That’s all the reader is told. And yet, as we know from studies here, the matter of alleged contradictions between Paul’s two conversion stories in Galatians and Acts (to say nothing of those in Acts alone) is considered one of the more intractable NT problems by Skeptics. It is of course not intractable, but it is also not something easily resolved merely by reading the plain text and trying to mesh the stories together. The NIS here sets a virtual epistemic time bomb for the low context reader, encouraging implicitly a way of thinking that will ultimately do more harm than good: All you have to do to resolve seemingly contradictory texts is assume they are complementary.

Other than that, as noted, there were few factual errors; so few indeed that I won’t do my usual schtick of listing a few. The far more serious problem with Arthur’s material here is a problem shared by other study materials. Arthur’s ministry does offer what is said to be more in depth materials; I’ll see if I can get hold of some of those for the next article. However, my final word for now is this: Be cautious about the "inductive" method of study, because like the inductive method of cooking, you may think you can't get burned, and easily end up getting burned.

In our last issue, I noted that I would seek out some of Kay Arthur’s more advanced Precepts material to see if perhaps it kicked up the educational aspects a notch. I have to say that they do, but just barely.

Since this material is often expensive and/or hard to get, I only picked up a copy of the Philippians “Precept Upon Precept” (PUP) guide. Ordinarily, a single sample may not be enough, but I think in this case it will be: The functions of the PUP series are much the same as the NIS series. Induction is the method, but at least this time we’re told to get some study materials, including some commentaries.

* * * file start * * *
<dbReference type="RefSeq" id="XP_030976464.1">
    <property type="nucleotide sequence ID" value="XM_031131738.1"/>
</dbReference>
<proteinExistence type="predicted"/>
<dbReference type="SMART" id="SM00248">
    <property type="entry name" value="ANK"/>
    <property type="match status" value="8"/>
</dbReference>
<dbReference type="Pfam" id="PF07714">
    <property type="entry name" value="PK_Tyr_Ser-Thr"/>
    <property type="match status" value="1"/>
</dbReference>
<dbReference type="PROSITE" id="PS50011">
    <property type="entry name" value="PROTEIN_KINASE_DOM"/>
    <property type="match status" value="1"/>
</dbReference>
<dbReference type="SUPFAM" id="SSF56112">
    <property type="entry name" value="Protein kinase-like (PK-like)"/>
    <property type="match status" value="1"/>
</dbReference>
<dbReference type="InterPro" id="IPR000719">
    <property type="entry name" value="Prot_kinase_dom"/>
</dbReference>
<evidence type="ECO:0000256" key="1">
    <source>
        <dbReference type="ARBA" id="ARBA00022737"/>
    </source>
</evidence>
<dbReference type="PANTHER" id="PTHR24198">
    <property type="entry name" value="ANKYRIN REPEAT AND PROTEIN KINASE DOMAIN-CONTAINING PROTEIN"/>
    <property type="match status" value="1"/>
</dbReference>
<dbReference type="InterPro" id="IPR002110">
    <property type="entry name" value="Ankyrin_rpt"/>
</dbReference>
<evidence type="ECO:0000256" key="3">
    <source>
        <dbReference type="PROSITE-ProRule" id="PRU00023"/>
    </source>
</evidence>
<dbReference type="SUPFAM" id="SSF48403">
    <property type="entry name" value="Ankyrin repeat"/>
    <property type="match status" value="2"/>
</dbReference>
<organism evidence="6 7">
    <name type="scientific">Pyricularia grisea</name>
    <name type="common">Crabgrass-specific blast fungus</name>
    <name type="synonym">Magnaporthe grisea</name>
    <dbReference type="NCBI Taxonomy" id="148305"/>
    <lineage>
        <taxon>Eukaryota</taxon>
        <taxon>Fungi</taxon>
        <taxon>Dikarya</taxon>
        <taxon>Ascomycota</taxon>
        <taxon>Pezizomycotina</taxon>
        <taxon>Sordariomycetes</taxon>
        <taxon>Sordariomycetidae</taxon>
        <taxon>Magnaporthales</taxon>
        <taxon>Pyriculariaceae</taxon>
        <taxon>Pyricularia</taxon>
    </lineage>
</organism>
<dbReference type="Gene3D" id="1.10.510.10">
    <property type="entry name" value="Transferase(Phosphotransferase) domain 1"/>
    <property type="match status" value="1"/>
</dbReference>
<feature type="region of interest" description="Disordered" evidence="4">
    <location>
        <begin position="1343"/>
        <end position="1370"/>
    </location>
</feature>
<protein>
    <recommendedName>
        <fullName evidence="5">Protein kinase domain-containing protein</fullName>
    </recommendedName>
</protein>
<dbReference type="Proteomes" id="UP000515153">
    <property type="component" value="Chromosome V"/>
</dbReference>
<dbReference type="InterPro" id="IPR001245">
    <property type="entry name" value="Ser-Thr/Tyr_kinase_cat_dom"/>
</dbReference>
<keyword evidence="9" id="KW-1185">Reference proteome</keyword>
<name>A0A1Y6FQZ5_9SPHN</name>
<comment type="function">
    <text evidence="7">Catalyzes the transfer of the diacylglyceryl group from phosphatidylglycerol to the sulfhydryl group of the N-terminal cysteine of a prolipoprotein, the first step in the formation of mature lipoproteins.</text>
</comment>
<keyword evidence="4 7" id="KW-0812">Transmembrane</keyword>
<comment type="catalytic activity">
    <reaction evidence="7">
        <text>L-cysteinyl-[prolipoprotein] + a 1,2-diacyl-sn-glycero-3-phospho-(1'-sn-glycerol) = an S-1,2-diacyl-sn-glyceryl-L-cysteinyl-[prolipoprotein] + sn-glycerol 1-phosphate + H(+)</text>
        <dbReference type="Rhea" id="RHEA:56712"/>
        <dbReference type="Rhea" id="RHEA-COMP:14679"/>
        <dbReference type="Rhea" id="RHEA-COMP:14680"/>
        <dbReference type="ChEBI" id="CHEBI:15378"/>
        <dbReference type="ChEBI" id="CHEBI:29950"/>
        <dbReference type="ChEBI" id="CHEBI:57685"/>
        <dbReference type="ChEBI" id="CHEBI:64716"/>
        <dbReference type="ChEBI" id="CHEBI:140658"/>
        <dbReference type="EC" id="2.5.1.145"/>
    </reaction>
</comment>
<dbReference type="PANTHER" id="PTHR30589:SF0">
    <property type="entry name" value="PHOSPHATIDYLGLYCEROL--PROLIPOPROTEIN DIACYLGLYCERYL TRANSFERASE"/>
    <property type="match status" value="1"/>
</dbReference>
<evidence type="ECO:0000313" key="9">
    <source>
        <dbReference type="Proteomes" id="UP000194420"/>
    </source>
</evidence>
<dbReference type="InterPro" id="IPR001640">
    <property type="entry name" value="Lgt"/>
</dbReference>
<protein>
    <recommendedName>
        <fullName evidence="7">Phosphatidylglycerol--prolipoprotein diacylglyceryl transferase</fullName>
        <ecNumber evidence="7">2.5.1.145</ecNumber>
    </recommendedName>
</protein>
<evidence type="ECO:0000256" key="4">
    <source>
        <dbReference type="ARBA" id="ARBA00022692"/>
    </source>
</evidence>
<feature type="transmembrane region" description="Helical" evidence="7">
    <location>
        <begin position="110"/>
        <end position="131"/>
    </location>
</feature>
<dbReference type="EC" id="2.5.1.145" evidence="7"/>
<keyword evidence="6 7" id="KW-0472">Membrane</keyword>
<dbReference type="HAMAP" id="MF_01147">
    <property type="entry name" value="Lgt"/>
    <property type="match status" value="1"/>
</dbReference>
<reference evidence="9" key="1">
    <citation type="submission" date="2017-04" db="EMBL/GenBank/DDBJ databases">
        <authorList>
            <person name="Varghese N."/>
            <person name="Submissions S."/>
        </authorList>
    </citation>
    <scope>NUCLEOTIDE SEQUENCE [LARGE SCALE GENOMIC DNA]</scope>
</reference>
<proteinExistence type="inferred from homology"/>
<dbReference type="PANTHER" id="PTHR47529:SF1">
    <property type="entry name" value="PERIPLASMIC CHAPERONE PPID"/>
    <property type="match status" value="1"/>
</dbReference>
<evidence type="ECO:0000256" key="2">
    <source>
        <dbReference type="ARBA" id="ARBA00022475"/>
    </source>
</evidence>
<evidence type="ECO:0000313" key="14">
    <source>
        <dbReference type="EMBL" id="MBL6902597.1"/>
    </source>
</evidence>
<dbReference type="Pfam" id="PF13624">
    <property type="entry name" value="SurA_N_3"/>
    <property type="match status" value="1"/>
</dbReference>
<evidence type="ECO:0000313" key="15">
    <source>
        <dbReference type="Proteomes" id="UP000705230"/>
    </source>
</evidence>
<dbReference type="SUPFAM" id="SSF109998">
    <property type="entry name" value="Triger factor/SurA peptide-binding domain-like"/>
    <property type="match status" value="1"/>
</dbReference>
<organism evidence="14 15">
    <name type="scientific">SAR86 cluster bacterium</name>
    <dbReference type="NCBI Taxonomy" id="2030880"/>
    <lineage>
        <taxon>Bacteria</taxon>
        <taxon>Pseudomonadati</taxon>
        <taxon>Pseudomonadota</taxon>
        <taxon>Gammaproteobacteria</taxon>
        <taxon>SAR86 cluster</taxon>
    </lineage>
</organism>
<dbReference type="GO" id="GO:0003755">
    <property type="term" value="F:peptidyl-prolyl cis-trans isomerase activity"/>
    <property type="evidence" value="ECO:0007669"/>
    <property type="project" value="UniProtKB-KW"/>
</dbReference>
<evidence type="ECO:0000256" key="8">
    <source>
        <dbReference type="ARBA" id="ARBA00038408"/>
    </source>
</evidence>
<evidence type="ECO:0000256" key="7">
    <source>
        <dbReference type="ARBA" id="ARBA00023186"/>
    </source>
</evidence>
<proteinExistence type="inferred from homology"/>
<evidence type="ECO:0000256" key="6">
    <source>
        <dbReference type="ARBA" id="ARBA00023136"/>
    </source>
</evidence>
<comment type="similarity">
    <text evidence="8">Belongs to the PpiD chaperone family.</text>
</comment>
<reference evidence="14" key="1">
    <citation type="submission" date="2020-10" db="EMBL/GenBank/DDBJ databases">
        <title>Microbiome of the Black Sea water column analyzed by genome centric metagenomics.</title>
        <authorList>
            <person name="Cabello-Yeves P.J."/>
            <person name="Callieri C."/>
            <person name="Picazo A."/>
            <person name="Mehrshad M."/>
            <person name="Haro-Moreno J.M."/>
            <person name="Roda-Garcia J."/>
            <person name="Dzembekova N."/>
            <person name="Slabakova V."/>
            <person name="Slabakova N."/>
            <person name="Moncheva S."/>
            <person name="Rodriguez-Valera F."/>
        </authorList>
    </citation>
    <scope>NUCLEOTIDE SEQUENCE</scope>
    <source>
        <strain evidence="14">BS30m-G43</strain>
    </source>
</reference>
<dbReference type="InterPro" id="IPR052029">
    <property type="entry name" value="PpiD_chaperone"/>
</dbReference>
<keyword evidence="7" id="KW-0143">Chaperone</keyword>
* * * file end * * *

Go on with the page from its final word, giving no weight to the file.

Unfortunately, even considering that the Philippians PUP was written in 1988, the collection of commentaries recommended is fairly thin. Most are over 30 years old (meaning, they’d be over 60 years old now). Others are by popular authors like Wiersbe and Walvoord. But I suppose that can be fair. As with NIS, this is probably a decent learning tool for infants in Christ. By the time you’re done, you’ll know where everything in a book like Philippians is – even if you’re barely understanding, in some cases, the importance of what has been written.

What else? There are a lot more questions for readers to answer in PUP, but they’re all pretty much of the same variety as in NIS – “What do you think of this?” or “How can you apply this?” or “What does this text say about X?” In other words, merely inductive study. There are also a few curiosities here and there. Paul talks about circumcision in Philippians, but rather than explain what that is, PUP tells the reader to “look it up in a dictionary.” [73] Huh? One can only guess what a PUP on the Song of Solomon would look like.

Then, on page 95, Arthur says that she realizes that this study of Philippians can be a “little heavy” and she hopes she will not “overload you.” Really? This is stuff that would have been kindergarten material in the first century, but Arthur is worried that it is too hard?

And, there are a handful of unsatisfactory “leave ‘em hanging” comments. On page 102, Arthur points out that “evil” in Is. 45:7 should be translated “adversity”. That’s true, but no explanation is given as to why. The reader is left wondering what the answer is and why some English translations say “evil”.

In close, I suppose I should comment on Arthur’s qualifications to be a Bible teacher. I can find none. The Precepts ministry apparently began as a home Bible study group, and Arthur has no relevant training in Biblical exegesis or exposition. It would be nice if our “stars” of Bible study came with somewhat deeper qualifications than this, but we really have no one but ourselves to blame for making them stars.

Maybe if Ben Witherington called everyone “Beloved,” he’d get a larger audience?